Jillian Heise, creator of the hashtag #classroombookoftheday, encourages you to read 1 picture book every day for 180. Yes, please do this!!! I think it is so awesome and a great way to OPEN THE MAGIC in your classroom. Check out her post! I love that we both think the power of a picture book for older kids is a must do!

Lauren from @happily.ever.elephants

Michelle from @the.book.report

Amazon Affiliate Links were used in this post to help me purchase more books to share with you!

Join Ramona Recommends and many educators all around the world to celebrate OPEN THE MAGIC day on September 25th. Picture books are for all readers. ALL READERS include every human. All you have to do is read a picture book to your class. The more we promote the love of reading the more students will celebrate with us. If you are on social media, snap a picture of this joyous moment in your classroom and use the hashtag #openthemagicday.

Hello teachers! I’m here to talk about how we, as middle and high school ELA teachers, can incorporate children’s books into our classroom.  Specifically, I am going to discuss five ways you can use BabyLit picture books to teach literary classics!  If you are hesitant, stick with me and you’ll find some simple tricks that can elevate these incredibly designed books into a learning tool for teens.

First, let’s talk a bit about these BabyLit books you’ll see in the photos throughout this post. The authors, Alison Oliver and Jennifer Adams, take literary classics and simplify them for younger ages.  Think of a classic and I’m willing to bet they have it! While at Barnes & Noble, I had the most challenging time selecting which ones I wanted to use, but I ended up with: Romeo & Juliet, Alice in Wonderland, Sense & Sensibility, The Secret Garden, and The Odyssey.  I’ll definitely be back to purchase A Christmas Carol, Little Women, and a few of the other 26 options they have available, too! So, now that we have the books, how can we teach them? 

Reading some of these challenging classics can be difficult even for your most experienced readers. Therefore, using these children’s books to teach literary elements is a great way to help your students develop a better understanding of the events taking place throughout the story.  Some literary elements I would use include: theme, main idea, imagery, conflict, and symbolism.  For example, in the BabyLit version of Romeo & Juliet, the authors use numbers to describe key events in the tragic comedy. ACTIVITY: Ask students to describe the symbolism behind each of the pages using textual evidence from Shakespeare’s original.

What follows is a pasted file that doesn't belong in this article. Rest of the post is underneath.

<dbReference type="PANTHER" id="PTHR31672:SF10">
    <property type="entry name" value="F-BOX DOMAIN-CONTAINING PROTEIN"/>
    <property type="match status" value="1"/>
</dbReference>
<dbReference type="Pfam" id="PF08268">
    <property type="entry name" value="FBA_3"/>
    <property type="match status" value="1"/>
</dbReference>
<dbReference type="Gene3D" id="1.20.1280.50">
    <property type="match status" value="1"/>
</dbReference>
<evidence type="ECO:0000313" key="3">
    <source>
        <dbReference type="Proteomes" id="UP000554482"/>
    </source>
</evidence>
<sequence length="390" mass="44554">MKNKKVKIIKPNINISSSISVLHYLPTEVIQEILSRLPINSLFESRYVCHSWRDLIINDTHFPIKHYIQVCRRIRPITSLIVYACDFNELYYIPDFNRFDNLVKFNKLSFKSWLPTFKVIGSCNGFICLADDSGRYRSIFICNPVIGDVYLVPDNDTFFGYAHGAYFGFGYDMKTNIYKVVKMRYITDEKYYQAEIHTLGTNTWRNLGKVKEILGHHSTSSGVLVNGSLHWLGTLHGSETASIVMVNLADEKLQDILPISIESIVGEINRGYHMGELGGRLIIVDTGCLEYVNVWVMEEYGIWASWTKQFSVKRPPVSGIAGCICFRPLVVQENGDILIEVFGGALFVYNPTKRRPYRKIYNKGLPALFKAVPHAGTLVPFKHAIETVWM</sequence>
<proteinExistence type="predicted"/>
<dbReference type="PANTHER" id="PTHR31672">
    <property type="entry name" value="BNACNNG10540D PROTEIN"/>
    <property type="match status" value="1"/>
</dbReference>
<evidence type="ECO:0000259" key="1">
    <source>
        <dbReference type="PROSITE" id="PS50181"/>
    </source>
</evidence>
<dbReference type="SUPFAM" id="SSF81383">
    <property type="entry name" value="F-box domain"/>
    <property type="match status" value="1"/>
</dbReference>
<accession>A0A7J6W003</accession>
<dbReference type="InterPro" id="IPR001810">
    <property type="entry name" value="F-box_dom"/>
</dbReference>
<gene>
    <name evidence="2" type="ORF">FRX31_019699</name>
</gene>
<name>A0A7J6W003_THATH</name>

Using the BabyLit novels to teach plot structure is probably one of the most effective ways to use these books! After reading the original classic, use the children’s version to recap the key events that occurred by labeling the pages: exposition, rising action, climax, falling action, and resolution.  For instance, in BabyLit version of The Odyssey, the characters and major events are all included! Students will be able to visualize the plot structure with the graphics and text on each of the pages.  ACTIVITY: ask students to fill in the missing pieces of the picture book by designing their own graphics and elements from the text.

If you follow me on Instagram, Facebook, or TpT, you know that I am a HUGE proponent of independent reading assignments.  As soon as I saw these BabyLit books in the store, my mind immediately went to assigning students individual classics based on their interests.  ACTIVITY: Choose 7 classics, split your class into 7 groups, and assign each group an original version of the classic paired with the BabyLit version of the classic.  Before reading the original, ask students to read the BabyLit classic and foreshadow the events that may occur throughout the text!

One of my favorite things about the BabyLit children’s books is the illustrator’s ability to capture the appearance of the characters and symbols of the original without appearing too childish.  They are actually quite accurate—specifically in Sense & Sensibility, Romeo & Juliet, and The Secret Garden.  You can easily use these books to teach characterization and quote analysis.  For example, in The Secret Garden, each page has an important quote from the novel paired with a visual.  ACTIVITY: Ask students to describe the importance/relevance of each quote provided in the BabyLit version using evidence from the text in the original!

This is my favorite way to use children’s books of any kind (not just BabyLit) in the classroom.  After reading a novel with your class, ask students to become authors of their own by assigning a DIY children’s book activity. Using this FREE resource I created, prompt your students to choose a literary element and design a children’s book based on the original text.  You can download the free DIY Children’s Book for Middle and HighSchool English here! You’ll be pleasantly surprised at how creative your students can be and how simplifying a classic can truly impact the level of comprehension.  Be sure to use a BabyLit book as an example of expectations.